Cross-cultural marketing fails with African-American consumers

Cross-culturalism, the current trend in multicultural marketing that stresses the blurring color lines in America, fails to engage African Americans, according to an unprecedented and comprehensive exploration of African American consumers by Burrell Communications (

The study, conducted in conjunction with Burrell's 40th anniversary and named Burrell: Project 40, delves deep into the lives of African Americans, identifying themes in lifestyles, interests, cultural beliefs and perceptions of African Americans in the media. With more than 500 in-person interviews across 11 major markets, Burrell: Project 40 gives a true portrait of the average African American consumer. Over 80 percent of Burrell's respondents had never participated in a market research project before, so the study gives voice to the unheard and untapped majority of black consumers in a way that's never been done before.

"Most of the research conducted in the African American community is done with upper and middle-class consumers -- who don't necessarily reflect the attitudes, behaviors and opinions of the majority," said Fay Ferguson, co-CEO of Burrell Communications. "Burrell: Project 40 gives a more accurate picture of a population that is often taken for granted."

"Burrell: Project 40 continues Burrell's 40-year legacy of commitment to deeply understanding African American consumers," added McGhee Williams Osse, co-CEO of Burrell Communications. "The clients we work with have made it a priority to speak to African American audiences in a way that's relevant and authentic, and we hope our research will show the greater marketing community why that's important."

Over the course of a year, executives from Burrell Communications and its research partners -- The Recruit, The Futures Company and Breakthrough Marketing Technology -- conducted interviews with 500 African American men and women, identifying key trends prevalent in the community:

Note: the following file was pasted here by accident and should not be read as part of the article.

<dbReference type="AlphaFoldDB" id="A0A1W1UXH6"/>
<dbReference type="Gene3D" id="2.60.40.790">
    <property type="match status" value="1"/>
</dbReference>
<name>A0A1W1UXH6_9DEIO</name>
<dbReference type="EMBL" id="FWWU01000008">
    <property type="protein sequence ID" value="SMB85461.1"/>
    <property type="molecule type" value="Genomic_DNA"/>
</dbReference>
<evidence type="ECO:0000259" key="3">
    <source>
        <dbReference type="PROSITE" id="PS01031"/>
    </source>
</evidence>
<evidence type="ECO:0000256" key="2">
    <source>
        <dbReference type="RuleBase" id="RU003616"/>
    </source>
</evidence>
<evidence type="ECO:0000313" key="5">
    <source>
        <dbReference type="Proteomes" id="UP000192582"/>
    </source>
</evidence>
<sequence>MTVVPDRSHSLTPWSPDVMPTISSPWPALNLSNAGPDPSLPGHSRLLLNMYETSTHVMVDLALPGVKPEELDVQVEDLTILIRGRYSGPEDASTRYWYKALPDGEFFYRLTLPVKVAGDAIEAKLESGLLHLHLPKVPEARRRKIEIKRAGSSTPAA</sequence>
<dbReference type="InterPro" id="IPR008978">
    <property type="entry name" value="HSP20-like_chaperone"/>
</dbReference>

1. African Americans interact with many cultures, but remain culturally distinct at the deepest, most important levels.

As many as 63 percent of African Americans are open to other cultures, and enjoy experiencing foreign customs as they relate to food, fashion and music, but those experiences do not change who they are when they are at home. 87 percent of those surveyed are actively attached to African American culture, and make an effort to balance their cultural interests with their own cultural identity.

2. The "game face" is still a part of the African American experience.

African Americans still openly and freely share accounts of occasions in which they needed to act differently among people of other cultures due to fear of judgment, the lessons of history and their desire to succeed, with 36 percent admitting that they experience this cultural suppression often. This includes situations at work and school, as well as in social settings.

3. African Americans continue to seek more positive representations of their culture in the media.

Every respondent could more easily identify negative, inauthentic portrayals of African Americans in the media than positive ones, with 88 percent agreeing that discrimination is still part of their day-to-day lives. This spans across movies and TV, as well as within the advertising and marketing industries. In particular, many expressed the belief that African American characters on TV tend to be one-dimensional, and 75 percent agreed that there should be more TV programs directed toward African Americans.

Burrell Communications is a full-service marketing communications company with offices in Chicago, Atlanta and Los Angeles. In business for more than 40 years, Burrell is a leader in understanding and motivating consumer behavior in the African-American and Yurban(R) markets. The agency's client roster includes: Procter & Gamble, Toyota, McDonald's, General Mills, Comcast, Walt Disney World Resorts, SuperValu, Lilly, Illinois Lottery and American Airlines. For more information,

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